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Ducks Daily: What Do Statistical Models Say About Anaheim's Playoff Chances?

Instead of guessing the Anaheim Ducks’ playoff chances, let’s see what the stats have to say.

NHL: Chicago Blackhawks at Anaheim Ducks Gary A. Vasquez-USA TODAY Sports

With the Stanley Cup playoffs right around the corner, odds-makers and analysts are rushing to pump out their prediction models. For analysts, the hope is to simply be correct, while for odds-makers, the idea is to profit off of fans’ decision making.

In either case, we get a sense of which teams are favored to have post-season success. Keep in mind, predictive models are probabilistic in nature, so they only tell us which teams are the most likely to win based on certain inputs, not which ones will win.

Here’s what some of the more popular models floating out there have to say in terms of the Anaheim Ducks:

DTM About Heart

“Don’t Tell Me About Heart”, a prominent analytics blogger, has released a model using expected goals to predict playoff outcomes.

For those unfamiliar with the expected goals metric, it essentially tells us how many goals a team or player is expected to score based on a shot’s location and type. However, in DTM’s model, he also factors in individual shooting talent. Here’s what his model says:

Anaheim comes out looking pretty good here, with a 66.2 percent chance to move on from round one. From there on out, there chances are still solid in relation to their Western Conference peers.

This all makes intuitive sense —- Anaheim hasn’t fared well in raw shot attempt differential, but they’ve done a tremendous job of controlling scoring chances all season long. Scoring chances are naturally higher quality shots, so it would make sense that the Ducks look better in a model that favors shot quality.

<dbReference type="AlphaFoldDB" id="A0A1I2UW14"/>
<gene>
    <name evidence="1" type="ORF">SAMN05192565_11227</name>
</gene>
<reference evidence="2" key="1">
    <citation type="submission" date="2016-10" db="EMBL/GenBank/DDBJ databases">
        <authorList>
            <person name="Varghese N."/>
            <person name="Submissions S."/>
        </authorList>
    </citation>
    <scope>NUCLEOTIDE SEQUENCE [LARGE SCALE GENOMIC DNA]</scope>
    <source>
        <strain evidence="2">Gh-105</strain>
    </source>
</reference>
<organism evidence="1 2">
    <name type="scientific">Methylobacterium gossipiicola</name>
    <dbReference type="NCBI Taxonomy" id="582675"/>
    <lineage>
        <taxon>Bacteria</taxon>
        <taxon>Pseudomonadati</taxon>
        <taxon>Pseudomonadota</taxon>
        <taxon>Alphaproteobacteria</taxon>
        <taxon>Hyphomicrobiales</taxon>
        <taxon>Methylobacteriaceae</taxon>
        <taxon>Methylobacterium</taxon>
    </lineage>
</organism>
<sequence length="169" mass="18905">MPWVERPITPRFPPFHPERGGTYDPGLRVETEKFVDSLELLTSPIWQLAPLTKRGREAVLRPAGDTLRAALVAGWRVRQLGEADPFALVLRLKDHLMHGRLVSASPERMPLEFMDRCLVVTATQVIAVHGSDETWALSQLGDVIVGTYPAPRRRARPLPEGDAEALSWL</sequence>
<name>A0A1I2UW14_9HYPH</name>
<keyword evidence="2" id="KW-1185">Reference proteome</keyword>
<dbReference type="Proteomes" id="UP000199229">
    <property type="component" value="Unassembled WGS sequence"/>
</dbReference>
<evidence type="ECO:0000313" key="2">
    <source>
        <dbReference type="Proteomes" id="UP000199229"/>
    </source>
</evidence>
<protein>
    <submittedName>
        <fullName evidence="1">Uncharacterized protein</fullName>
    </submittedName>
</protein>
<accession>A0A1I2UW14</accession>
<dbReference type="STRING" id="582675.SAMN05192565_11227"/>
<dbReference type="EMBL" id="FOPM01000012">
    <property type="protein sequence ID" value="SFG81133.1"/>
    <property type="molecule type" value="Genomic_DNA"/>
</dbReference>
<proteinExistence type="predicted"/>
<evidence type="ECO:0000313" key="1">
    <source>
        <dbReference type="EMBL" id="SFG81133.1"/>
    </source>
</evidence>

Money Puck’s prediction model uses a slew of variables to come up with their probabilities. The variables used are: expected goals from non-rebound shots, expected goals in special teams situations, unblocked shot attempt share, save percentage, even strength shooting percentage, and share of power play time.

There’s a bit more nuts and bolts to it, explained here. Anyway, here’s how Anaheim looks:

The Ducks are still favorites in the first round, but by a much slimmer margin than the one we saw in DTM’s model. Again, this makes intuitive sense — Anaheim can’t possibly look as good statistically if shot attempts are factored in.

Even so, having a 6.4 percent chance to win the Cup in a model where the favorite has a 14 percent chance doesn’t sound all that bad.

Ineffective Math

Micah Blake McCurdy, also known as “Ineffective Math”, who runs the fantastic, also released his own predictive model. Unlike the previous two models, this one doesn’t factor in expected goals, but instead, “offence and defence, shooting and goaltending results, special teams, penalties drawn and taken, rest, and home ice advantage”. Here’s the results:

Once again, we find Anaheim as a favorite to move on in round one. It’s interesting that without expected goals factored in, the Ducks come out looking pretty good with the other inputs that McCurdy includes.